The preferred formulations are mixed by polymerizing the polymer or copolymer in the presence of some carrier and of the primary emulsifier, adding the fluoro surfactant, and diluting with carrier before use. Alternatively, fluoro surfactant may be added to the dissolved polymer.
Fluorochemical quaternary ammonium surfactants may also be used as the primary emulsifier. However, the hydrocarbon emulsifiers are generally preferred because they generally give a more stable latex and a higher solids content emulsion. The use of a fluorochemical primary emulsifier in the polymerization is expensive and gives a product with no better dry soil resistance than provided by polymers made with hydrocarbon emulsifiers to which the fluoro surfactant has been added after the completion of the polymerization.
In actual operation, the carpet finisher would dilute the composition so as to provide a pad or spray composition containing about 0.25-10% solids. The fabric would thus be about 0.25-10% polymer and about 0.05 to 50% fluoro surfactant (by weight of polymer). If the composition was a latex, some emulsifier would also be included. The remainder of the fabric would be fiber (including other additives). The actual bath concentration will depend on the pick-up which is in turn a function of line speed, mode of application, etc. In general, deposition of between 1 and 4% solids gives optimum dry soil resistance. As a general rule, application sufficient to deposit about 0.25-9% preferably about 1-4% polymer by weight of fiber gives sufficient dry soil resistance.
After spraying or padding, the carpet is generally passed through a drying device to remove solvent or moisture. Temperature or residence in the drying device is not critical to performance nor is a cure necessary for satisfactory performance.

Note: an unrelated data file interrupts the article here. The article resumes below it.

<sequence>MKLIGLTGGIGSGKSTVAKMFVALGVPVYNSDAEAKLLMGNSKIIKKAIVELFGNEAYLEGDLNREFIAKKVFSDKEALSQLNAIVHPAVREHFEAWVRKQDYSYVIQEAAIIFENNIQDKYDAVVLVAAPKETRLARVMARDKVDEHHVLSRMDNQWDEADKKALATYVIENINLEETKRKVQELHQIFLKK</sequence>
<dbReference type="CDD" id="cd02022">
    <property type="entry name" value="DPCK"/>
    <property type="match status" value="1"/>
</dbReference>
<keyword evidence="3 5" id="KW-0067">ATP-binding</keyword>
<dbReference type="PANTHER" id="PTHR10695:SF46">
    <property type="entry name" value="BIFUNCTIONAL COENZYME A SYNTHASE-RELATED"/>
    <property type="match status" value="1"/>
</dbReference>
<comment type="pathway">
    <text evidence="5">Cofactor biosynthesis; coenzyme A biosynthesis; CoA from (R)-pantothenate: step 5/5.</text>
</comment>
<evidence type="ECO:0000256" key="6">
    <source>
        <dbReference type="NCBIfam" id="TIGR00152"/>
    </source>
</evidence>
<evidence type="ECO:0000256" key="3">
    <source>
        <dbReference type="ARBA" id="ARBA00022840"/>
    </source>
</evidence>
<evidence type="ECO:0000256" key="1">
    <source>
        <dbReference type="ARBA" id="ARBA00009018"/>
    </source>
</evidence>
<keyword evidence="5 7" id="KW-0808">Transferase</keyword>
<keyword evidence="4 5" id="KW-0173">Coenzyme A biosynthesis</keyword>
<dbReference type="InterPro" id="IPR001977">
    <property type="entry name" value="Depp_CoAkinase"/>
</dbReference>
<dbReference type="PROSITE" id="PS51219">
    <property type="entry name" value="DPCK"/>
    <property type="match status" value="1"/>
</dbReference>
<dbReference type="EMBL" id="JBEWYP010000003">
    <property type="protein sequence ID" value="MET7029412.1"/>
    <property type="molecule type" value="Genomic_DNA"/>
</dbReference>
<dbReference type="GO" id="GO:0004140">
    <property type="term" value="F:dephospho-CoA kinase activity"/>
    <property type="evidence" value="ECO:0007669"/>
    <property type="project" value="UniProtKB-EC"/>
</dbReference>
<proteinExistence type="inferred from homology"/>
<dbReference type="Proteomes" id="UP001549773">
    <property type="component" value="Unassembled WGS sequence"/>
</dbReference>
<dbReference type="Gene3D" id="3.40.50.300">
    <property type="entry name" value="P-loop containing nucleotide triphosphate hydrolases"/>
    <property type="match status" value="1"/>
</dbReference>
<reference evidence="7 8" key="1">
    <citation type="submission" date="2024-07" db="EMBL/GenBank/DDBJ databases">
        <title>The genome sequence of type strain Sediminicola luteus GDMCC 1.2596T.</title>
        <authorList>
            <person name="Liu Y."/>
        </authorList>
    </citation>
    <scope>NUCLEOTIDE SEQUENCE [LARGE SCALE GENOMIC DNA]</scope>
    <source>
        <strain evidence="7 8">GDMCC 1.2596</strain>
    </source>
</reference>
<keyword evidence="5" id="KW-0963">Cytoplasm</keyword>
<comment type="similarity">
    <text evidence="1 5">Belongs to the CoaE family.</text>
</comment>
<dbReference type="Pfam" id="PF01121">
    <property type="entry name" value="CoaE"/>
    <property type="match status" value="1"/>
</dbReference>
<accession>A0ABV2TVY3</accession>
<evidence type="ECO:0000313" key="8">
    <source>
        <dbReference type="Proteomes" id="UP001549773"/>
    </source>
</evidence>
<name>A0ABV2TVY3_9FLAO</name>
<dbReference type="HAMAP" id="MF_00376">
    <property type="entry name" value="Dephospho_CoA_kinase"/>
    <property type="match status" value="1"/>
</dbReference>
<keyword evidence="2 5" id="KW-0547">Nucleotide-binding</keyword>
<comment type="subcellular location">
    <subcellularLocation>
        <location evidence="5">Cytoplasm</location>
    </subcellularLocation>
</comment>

The fluoro surfactants of the invention have been found neither to interfere with the dye in fabrics nor to block dyeing of pretreated fibers or fabrics.
The various groups of fluoro surfactants may be synthesized by known techniques. For example, some mechanisms are shown in Table I:
__________________________________________________________________________Intermediate orGroup of FluoroSurfactant Method of Synthesis Reference(s)__________________________________________________________________________ Rf I=Cm F2m+1 I or U.S. Pat. Nos. (CF3)2 CFO(CF2 CF2)I 3,641,083 3,651,105 3,678,068a) Segmented Carboxylic Acids ##STR5## U.S. Pat. Nos. 2,951,051 3,231,604 3,697,564& c) Dimer Acids ##STR6## [from synthesis of a] U.S. Pat. No. 3,899,366d& e) Segmented Sulfonic Acids ##STR7## U.S. Pat. No. 3,821,290f& g) Quaternized Haloalkyl Esters ##STR8## 3,563,999h& i) Quaternized N-Halomethyl Amides ##STR9## U.S. Pat. No. 3,674,800 see 3,681,413 2,764,602 2,764,602 2,764,603 ##STR10##j& k) Isothiouronium Halides ##STR11## see Roberts & Caserio PRINCIPLES OF ORGANIC CHEMISTRY 750__________________________________________________________________________ (1964)
Vacuum cleaner disposable bags were collected from several residential homes and the soil removed from them. It was then sterilized in a circulating oven at 125° C for one hour. The sterilized soil was then freed from hairs, lint, larger solid particles, etc., and sifted through a 40 mesh screen. Finally, the soil was sifted through a 100 mesh screen and stored in jars. The jars were rotated on a ball mill for one hour to homogenize the soil.
The accelerated soiling method used was essentially the same as American Association of Textile Chemists and Colorists (AATCC) Test Method 123- 1970. It consisted of placing two specimens of the carpet (one treated and one untreated) in a porcelain ball mill jar with the back of each specimen against the inside cylindrical surface. The two specimens had been, initially, cut from the same piece of carpet in the same direction of construction. Ten grams of the soil were placed as uniformly as possible and 50 flint pebbles were added in the jar. The cover was now fastened and the jar rotated for 15 minutes on the ball mill at about 75-80 RPM. A large number of experiments had shown, earlier, that under these conditions the carpet specimens were always evenly soiled.
At the end of 15 minutes, the ball mill was stopped, the specimens removed and shaken free of excess dirt. Now the specimens were individually cleaned by using a tank type vacuum cleaner. Cleaning was continued till no further improvement could be seen in the appearance of the specimen.